…The Village’s Hot Brews
The bohemian reputation of Greenwich Village largely evolved out of the coffeehouse culture of the 1960s.
Bob Dylan, newly arrived in town and only 19 years old, sang folk songs at Café Wha?. Jimi Hendrix played here, Lenny Bruce did standup, and Mary Travers, of Peter, Paul and Mary served coffee while she worked as a waitress. Jack Kerouac was among the customers at Le Figaro Café, and at the legendary Gaslight Café, Allen Ginsberg gave poetry readings, and it later became a hot spot for New York’s folk music scene.
Of the three coffeehouses, only Café Wha? is still in business. They feature nightly live music and they serve alcohol now. They also serve food items like buffalo wings and their take on nachos that they call “Wha?chos”—hardly something a gang of hungry Beatniks might order.
So while the entertainment in the coffeehouses of the 1960s was of epic proportions, the coffee, presumably, was not. Today, the cafés scattered around Greenwich Village are all about high-quality coffee, and since it is still a hip neighborhood, there’s some competition to maintain a cool, trendy vibe. The coffee shops listed here may not produce the next Joni Mitchell, but they all serve excellent, high-quality espresso drinks and coffee.
Third Rail Coffee
The comfortable, wide wooden benches and large street-facing windows initially hide the fact that this café is pretty small. It doesn’t matter though; they manage to squeeze in quite a few seats, and better yet, their coffee is superb. They also offer a selection of fresh pastries from local bakeries, and rotating exhibits of tasteful art lines the walls. Third Rail Coffee also happens to have a pretty cool logo, so their merchandise would make a nice NYC souvenir.
Stop in here for a little change of pace. A wall mural of Indonesia, painted in shades of sunset red and orange, evokes a tropical setting in the heart of the Greenwich Village. Best of all, Kopi Kopi’s menu is made up of interesting specialty drinks you won’t likely find anywhere else. Try the Bajigur, made of coffee with infused coconut milk, or the Kopi Susu, where a little sweetened condensed milk is stirred into a cup of their freshly brewed signature coffee. Order an Indonesian pastry on the side.
Stumptown Coffee Roasters
This Stumptown branch has a little bit of an edge to it, but a friendly edge. Music that sounds vaguely like Green Day plays loud enough to stir up some energy but soft enough to allow conversation. A gang of friendly baristas greet you, and it’s a bright, large space. In the back of the café, random, well-worn paperbacks are available to read, along with a choice of magazines like High Times and Thrashers. It’s a fun, casual setting, but rest assured, they take their coffee quality seriously.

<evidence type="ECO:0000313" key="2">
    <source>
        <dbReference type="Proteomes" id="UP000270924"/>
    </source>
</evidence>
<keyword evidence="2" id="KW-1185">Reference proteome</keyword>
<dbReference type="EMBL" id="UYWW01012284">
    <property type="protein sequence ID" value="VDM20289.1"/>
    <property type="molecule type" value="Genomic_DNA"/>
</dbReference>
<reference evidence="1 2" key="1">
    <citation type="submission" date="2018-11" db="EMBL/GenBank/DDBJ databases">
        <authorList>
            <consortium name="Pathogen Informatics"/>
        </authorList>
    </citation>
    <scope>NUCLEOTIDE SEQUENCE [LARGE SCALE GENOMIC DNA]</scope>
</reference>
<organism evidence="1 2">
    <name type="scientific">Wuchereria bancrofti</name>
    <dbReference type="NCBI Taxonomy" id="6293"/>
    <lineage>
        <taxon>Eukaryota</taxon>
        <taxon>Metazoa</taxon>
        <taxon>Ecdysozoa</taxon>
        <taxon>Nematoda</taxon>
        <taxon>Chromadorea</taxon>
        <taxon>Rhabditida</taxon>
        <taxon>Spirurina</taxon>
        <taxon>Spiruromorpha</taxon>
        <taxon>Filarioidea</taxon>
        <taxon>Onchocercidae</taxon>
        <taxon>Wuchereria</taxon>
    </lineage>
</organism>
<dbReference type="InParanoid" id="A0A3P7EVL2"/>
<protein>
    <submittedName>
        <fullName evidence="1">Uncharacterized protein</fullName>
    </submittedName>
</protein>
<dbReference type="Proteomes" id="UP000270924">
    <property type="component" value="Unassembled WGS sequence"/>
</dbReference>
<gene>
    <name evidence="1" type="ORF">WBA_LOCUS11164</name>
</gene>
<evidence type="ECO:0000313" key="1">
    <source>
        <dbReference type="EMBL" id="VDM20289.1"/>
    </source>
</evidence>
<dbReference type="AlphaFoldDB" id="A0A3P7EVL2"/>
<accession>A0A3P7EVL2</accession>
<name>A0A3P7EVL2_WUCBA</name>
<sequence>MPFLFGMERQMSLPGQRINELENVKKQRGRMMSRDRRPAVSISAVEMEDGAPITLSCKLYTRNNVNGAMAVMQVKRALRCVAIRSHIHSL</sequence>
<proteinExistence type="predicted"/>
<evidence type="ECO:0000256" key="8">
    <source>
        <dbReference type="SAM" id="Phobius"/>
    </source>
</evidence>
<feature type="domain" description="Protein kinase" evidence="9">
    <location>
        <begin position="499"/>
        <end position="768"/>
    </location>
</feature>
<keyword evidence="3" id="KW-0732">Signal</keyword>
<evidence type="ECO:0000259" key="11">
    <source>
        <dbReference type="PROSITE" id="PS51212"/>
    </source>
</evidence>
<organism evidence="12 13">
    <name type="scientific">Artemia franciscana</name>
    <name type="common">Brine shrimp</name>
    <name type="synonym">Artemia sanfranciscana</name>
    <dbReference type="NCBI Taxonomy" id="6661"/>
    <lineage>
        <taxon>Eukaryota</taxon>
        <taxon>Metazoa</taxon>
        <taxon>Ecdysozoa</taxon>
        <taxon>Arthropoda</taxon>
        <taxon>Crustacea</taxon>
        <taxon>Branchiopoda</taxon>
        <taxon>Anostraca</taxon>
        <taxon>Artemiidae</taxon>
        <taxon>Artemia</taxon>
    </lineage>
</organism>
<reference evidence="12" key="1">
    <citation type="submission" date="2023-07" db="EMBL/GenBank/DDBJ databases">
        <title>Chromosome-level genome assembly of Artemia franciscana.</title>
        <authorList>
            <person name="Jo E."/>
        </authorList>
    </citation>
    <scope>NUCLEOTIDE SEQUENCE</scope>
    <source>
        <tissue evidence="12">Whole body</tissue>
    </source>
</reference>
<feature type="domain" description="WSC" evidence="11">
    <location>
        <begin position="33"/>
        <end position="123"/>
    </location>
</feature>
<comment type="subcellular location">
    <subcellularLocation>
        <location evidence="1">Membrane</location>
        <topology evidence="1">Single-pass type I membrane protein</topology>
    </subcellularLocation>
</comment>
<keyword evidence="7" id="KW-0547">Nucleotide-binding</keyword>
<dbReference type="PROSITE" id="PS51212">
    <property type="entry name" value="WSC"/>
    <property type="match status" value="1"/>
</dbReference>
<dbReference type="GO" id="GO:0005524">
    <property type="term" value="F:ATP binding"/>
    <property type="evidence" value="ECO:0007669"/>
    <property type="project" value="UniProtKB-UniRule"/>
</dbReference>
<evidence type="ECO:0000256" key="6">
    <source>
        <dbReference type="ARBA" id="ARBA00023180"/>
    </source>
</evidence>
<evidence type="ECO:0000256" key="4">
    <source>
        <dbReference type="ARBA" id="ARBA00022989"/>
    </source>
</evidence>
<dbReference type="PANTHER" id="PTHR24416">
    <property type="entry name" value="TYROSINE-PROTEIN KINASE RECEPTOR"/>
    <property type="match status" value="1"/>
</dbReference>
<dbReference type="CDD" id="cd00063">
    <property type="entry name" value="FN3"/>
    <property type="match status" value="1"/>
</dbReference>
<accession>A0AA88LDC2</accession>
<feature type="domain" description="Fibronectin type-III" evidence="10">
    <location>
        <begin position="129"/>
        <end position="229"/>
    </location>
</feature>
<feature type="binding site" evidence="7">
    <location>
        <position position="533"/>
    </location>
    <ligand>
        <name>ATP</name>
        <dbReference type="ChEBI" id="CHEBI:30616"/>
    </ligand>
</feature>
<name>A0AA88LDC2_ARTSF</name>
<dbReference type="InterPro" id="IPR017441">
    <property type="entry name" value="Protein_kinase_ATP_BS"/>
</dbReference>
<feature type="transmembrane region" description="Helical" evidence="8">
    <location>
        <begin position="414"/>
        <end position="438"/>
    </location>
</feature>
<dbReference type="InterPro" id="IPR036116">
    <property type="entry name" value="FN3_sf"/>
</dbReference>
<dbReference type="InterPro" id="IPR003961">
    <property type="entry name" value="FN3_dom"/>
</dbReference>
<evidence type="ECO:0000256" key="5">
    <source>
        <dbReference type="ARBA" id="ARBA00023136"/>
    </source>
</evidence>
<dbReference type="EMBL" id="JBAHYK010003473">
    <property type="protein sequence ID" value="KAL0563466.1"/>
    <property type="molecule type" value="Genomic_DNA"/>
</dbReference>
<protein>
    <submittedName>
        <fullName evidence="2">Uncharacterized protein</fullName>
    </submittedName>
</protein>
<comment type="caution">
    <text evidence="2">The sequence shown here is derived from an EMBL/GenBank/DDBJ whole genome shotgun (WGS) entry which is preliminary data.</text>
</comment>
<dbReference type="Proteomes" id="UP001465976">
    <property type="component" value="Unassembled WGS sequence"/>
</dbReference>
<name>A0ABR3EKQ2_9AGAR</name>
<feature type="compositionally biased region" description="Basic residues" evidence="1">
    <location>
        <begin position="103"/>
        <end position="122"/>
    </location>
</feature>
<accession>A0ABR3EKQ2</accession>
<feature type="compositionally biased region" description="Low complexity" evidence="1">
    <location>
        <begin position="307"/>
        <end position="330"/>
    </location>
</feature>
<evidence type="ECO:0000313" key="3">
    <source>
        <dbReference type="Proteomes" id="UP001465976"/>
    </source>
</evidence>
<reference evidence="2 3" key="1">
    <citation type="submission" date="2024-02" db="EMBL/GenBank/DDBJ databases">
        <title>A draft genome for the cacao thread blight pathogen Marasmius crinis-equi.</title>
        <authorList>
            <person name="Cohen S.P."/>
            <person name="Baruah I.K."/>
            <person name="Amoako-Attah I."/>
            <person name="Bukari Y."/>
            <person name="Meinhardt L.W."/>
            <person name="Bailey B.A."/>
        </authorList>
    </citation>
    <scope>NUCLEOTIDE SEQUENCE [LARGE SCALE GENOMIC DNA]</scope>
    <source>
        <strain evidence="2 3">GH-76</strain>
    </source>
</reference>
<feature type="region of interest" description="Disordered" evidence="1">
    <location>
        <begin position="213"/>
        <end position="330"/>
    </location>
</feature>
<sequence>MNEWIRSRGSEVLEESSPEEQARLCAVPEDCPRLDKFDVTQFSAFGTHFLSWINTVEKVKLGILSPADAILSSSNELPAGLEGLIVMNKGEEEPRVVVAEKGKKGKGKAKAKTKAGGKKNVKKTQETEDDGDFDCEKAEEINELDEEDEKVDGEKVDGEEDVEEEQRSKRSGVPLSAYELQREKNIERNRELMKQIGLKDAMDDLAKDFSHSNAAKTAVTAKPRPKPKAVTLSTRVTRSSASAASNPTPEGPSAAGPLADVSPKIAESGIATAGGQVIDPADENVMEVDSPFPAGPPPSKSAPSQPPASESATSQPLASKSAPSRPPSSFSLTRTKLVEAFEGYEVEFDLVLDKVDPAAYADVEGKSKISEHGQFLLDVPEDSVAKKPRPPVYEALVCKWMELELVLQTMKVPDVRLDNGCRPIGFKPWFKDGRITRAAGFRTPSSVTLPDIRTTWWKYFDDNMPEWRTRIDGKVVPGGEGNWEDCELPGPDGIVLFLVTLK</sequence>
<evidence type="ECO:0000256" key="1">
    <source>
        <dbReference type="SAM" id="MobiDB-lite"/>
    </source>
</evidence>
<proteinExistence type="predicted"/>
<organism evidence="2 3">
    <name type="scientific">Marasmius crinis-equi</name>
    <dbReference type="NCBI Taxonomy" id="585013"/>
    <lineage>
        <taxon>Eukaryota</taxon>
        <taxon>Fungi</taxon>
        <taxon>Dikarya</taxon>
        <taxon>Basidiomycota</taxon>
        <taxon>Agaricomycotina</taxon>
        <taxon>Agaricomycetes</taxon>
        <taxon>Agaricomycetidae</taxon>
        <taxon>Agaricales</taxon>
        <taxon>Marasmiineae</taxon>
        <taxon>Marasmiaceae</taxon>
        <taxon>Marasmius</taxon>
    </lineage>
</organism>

Everything O Café does is intended to deliver to their customers “a holistically thoughtful and sustainable experience.” Large potted trees and plants with vines creeping down the walls fill the rustic space. Their produce comes from local farms, and they encourage you to compost any food items you don’t finish. A full coffee and food menu is available.
Grounded Coffee House
Grounded looks like it was tastefully converted from a large warehouse. Exposed pipes line the walls and tall ceilings, now all painted an eggshell white to contrast with the green leafy plants and colorful chalk menus that line the walls. It’s a bright space with a nice buzz of conversation and a seating area that holds a good number of customers. In addition to coffee and espresso drinks, they also serve a pretty good selection of sandwiches, salads, and sweets (the giant peanut butter cups looked to-die for). It’s another café that believes buying local is best.
Tea & Sympathy
Not a typical New York coffee house by any means, but go here to satisfy your need for an afternoon cup of tea and a plate of scones with clotted cream, or sticky toffee pudding. Other British comfort food is available throughout the day, too: Bangers and mash, Heinz baked beans on toast, Welsh rarebit, and many others. Next door is the Tea & Sympathy shop, where you can stock up on all your British groceries.